Wednesday brought us an extremely exciting day of Olympic hockey, as we saw the host Russians fall in heartbreaking fashion, the Latvians give the vaunted Canadians all they could handle, Sweden steamroll the Slovenians and the U.S. demolish the Czech Republic.
As a result, we are left with a pair of very compelling semifinal tilts that feature two classic international rivalries, so Day 15 in Sochi will present us with arguably the most entertaining afternoon of hockey in recent memory.
Despite the absence of Russia and the Czech Republic, this quartet of medal contenders is loaded with NHL stars, and both clashes promise to be played with the same intensity as a decisive game during the Stanley Cup Final.
Heading into what should be the two most hard-fought contests of this tournament, here's a look at how each game will end.
Finland vs. Sweden
Without Mikko Koivu and Valtteri Filppula in the fold, the Finns initially seemed like they'd be unable to keep up with the world's best, but as usual, Finland's stingy, disciplined style of hockey has enabled them to keep pace with more dynamic opponents.
Yes, Teemu Selanne, Mikael Granlund and Tuomo Ruutu have all exceeded expectations, but against a defensively sound team with arguably the best goaltender in the world, that might not be enough.
At the other end of the rink, the Swedes are missing two huge pieces of their own in former Hart Memorial Trophy winner Henrik Sedin, as well as 2008 Conn Smythe Trophy recipient Henrik Zetterberg. But with the depth this team has, there's more than enough skill to get past the depleted Finns.
Though the Canada-USA rivalry has gained steam ever since the Americans knocked off their northern neighbors at the 1996 World Cup, the Sweden-Finland games are just as spirited, so expect a 60-minute battle.
In 2006, these two nations played for the gold in Turin, and Nicklas Lidstrom scored the golden goal off assists from Mats Sundin and Peter Forsberg, and all three are retired. Furthermore, of the seven Swedes who tallied points in that game, just Niklas Kronwall remains active, while all five of the Finns who notched points still play professionally.
Obviously, the Finns don't have the high-end talent that Sweden does, as the Tre Kronor boast all-world talents in Daniel Sedin, Nicklas Backstrom, Gabriel Landeskog and Erik Karlsson, and that will be a deciding factor in this game.
The biggest story of this game may end up being the duel between two of the game's best stoppers, as Henrik Lundqvist and Tuukka Rask are both virtually impossible to beat at times.
Prediction: Sweden 3, Finland 2
Finland may be the toughest international team to play against, but even if Rask stands on his head, it's nearly impossible to imagine Lundqvist giving up more than a pair against an offense that lacks any elite NHL snipers.
Canada vs. USA
On paper, the Canadian team has without a doubt the most stacked lineup of the four remaining teams (or of the original 12 for that matter), but in short tournaments such as this, the most talented team doesn't always win.
Yes, Canada is a perfect 4-0 thus far, and one cannot discount the fact that Sidney Crosby, Corey Perry, Jonathan Toews, Patrick Marleau and Rick Nash (zero goals combined) are all due for breakout performances, but they can't be viewed as outright favorites against the United States.
So far, Canada's relied on getting offense from the back end or the team's bottom-six forwards, and while that's been enough to lift the defending Olympic champs over inferior opponents, the U.S. are currently firing on all cylinders.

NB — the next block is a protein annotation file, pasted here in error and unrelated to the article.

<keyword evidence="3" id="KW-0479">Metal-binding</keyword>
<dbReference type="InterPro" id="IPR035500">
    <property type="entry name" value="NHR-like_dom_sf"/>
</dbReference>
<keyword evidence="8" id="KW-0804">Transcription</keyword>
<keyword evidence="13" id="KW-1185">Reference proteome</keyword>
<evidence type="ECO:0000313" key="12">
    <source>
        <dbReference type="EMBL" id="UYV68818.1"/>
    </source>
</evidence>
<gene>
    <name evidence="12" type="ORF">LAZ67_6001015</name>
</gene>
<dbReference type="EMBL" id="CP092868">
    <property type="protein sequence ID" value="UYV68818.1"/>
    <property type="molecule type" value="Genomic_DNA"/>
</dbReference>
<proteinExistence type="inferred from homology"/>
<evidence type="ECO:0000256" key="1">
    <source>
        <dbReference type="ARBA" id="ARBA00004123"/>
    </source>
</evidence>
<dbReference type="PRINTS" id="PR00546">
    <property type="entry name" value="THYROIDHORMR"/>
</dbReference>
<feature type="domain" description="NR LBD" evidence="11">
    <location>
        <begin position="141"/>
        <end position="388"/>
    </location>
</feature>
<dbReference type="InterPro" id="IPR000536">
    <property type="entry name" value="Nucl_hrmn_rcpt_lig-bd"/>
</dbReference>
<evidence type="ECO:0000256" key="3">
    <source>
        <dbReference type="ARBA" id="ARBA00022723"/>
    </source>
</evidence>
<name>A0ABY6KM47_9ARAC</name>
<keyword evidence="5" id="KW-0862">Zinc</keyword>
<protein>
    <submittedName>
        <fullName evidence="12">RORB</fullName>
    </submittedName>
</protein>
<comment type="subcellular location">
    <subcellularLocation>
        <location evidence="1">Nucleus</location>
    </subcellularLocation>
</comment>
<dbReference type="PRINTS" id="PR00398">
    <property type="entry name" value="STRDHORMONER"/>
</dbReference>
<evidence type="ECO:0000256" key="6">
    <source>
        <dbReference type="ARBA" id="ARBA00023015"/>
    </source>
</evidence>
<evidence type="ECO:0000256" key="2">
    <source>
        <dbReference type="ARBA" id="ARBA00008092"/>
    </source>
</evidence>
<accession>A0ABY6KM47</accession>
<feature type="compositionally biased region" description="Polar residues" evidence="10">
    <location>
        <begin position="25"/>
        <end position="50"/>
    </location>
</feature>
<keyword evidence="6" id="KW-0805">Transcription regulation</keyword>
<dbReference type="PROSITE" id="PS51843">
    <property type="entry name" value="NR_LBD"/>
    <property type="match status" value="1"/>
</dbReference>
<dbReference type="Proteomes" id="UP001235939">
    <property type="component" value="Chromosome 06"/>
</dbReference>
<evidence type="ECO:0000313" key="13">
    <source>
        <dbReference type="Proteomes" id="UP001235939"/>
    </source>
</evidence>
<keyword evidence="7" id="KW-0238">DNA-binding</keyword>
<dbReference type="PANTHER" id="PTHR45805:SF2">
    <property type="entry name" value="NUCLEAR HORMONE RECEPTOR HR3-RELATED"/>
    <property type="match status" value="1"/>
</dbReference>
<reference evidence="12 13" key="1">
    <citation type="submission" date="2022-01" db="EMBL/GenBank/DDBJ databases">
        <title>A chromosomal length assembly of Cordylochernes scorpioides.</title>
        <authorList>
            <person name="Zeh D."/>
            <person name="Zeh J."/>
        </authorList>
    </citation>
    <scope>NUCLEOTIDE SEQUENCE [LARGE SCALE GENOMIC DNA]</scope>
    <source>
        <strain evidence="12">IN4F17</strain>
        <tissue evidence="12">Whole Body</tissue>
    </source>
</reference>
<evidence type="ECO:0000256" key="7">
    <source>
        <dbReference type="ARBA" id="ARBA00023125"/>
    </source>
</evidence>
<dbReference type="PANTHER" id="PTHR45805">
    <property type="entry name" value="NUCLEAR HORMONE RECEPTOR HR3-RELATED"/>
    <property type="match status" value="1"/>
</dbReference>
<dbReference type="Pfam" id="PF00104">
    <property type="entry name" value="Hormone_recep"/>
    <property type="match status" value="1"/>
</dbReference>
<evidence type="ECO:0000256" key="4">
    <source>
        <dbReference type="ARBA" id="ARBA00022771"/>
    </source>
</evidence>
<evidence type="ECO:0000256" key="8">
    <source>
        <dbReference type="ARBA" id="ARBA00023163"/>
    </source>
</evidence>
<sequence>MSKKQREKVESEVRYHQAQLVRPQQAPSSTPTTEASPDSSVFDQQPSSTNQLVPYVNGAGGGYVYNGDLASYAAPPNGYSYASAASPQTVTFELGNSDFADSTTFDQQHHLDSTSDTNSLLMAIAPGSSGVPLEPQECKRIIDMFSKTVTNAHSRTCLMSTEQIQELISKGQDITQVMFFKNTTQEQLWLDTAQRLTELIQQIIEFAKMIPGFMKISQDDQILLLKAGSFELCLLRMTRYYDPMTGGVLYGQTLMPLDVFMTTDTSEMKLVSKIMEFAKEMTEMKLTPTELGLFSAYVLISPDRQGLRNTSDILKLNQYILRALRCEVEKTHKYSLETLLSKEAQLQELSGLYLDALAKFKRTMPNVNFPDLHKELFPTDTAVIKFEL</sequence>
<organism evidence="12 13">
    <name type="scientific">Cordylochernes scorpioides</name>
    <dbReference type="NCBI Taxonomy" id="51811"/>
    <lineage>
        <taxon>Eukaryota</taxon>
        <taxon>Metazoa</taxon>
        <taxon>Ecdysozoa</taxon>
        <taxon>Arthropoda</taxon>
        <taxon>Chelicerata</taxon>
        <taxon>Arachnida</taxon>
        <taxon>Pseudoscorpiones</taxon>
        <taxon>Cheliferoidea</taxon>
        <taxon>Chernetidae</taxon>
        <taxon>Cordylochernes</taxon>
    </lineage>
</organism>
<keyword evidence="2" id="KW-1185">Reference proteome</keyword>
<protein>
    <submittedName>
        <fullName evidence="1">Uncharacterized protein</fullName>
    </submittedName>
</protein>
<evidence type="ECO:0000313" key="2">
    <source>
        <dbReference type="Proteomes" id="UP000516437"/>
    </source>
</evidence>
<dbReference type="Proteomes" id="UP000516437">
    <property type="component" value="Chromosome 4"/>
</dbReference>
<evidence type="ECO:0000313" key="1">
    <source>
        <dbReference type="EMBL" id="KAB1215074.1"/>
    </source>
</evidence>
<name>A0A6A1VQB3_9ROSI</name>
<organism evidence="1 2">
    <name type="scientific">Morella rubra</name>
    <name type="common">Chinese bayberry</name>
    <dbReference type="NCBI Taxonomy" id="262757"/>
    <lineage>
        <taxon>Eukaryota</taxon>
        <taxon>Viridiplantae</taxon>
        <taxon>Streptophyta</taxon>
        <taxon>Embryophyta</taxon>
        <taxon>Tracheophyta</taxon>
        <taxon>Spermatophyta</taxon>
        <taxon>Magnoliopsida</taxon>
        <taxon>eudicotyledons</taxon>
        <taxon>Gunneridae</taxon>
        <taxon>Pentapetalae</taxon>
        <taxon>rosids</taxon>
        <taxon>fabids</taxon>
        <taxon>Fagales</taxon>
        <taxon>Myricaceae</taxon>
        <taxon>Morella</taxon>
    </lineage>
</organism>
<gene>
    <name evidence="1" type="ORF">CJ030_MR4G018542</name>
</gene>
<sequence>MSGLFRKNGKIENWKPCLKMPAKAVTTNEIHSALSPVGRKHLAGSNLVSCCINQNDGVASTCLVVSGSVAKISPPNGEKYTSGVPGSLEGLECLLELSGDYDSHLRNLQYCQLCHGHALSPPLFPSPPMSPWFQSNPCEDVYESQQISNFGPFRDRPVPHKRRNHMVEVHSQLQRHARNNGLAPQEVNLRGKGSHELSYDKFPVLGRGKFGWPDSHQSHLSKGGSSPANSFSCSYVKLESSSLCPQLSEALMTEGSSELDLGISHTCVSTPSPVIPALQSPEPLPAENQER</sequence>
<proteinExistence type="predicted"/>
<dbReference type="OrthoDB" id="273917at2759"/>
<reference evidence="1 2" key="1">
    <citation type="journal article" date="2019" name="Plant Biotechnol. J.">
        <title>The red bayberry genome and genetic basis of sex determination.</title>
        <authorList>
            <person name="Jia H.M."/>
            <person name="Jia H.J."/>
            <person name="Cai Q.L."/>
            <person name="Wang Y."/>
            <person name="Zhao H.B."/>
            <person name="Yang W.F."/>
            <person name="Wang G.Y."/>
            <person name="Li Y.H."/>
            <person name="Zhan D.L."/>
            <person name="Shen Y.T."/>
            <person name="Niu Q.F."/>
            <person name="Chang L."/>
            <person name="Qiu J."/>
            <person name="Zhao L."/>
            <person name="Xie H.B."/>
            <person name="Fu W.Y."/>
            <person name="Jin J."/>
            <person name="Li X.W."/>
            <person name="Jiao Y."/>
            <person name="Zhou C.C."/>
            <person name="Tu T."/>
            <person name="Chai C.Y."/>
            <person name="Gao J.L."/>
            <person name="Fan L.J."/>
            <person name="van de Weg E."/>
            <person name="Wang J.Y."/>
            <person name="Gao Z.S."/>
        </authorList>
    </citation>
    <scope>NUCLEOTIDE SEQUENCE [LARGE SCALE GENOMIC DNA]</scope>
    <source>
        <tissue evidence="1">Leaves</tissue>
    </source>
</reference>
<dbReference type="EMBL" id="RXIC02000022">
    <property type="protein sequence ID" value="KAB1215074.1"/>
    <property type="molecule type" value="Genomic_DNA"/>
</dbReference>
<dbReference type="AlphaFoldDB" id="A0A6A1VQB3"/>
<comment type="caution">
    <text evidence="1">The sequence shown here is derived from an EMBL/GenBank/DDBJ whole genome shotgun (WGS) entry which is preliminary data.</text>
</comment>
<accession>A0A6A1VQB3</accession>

In net, Canada's anchored by Carey Price, who is among the world's best when he's on his game but isn't exactly the most consistent stopper, so if Phil Kessel, Joe Pavelski and James van Riemsdyk can get one past him early, it could be a long night for the All-Star goaltender.
As the Toronto Star's Damien Cox pointed out, the Canadian women were able to complete a miraculous comeback against the U.S. yesterday in part due to great goaltending, and Price will likely need to continue that trend in order to do the same.
That being said, Canada's offense is so deep that Mike Babcock's third line of Jamie Benn, Ryan Getzlaf and Perry is arguably better than any trio the U.S. has, and that's also indicative of how well Dan Bylsma's done with his talent pool.
Ultimately, it's really tough to pick between these two squads, and despite the lack of scoring lately, Canada's got the upper hand in every area except in net, but maybe having Jonathan Quick in between the pipes will be the difference.
As a Conn Smythe and Stanley Cup winner, Quick's demonstrated his mettle in clutch situations, but it's worth keeping in mind that even an otherworldly performance from Ryan Miller in 2010 couldn't lift the U.S. to victory over the Canadians.
But Quick is a proven winner, and that's why he's been entrusted with the task of leading the United States to gold for the first time since 1980.
While that's all certainly plausible, I don't see Canada losing this one, because while they sure haven't scored enough, Babcock's boys don't give up many scoring chances either.
Drew Doughty, Shea Weber and Duncan Keith have been outstanding, which is why Austria's 23 shots are the most anyone's managed against them thus far.
The U.S. will get shots, but it'll likely take bigger contributions from either Patrick Kane or Zach Parise in order for the Americans to take the latest installment of this North American rivalry.
Prediction: Canada 4, USA 2
It's very difficult to take the offensively struggling Canadians over what has been a sublimely cohesive U.S. squad, but in the end, Canada's stuck to a game plan, and if they continue to do so, talent should win out. Quick could easily steal this game, but Price is an elite goalie in his own right, and if he matches his counterpart save for save, Babcock will be leading his country to a second consecutive appearance in the championship game.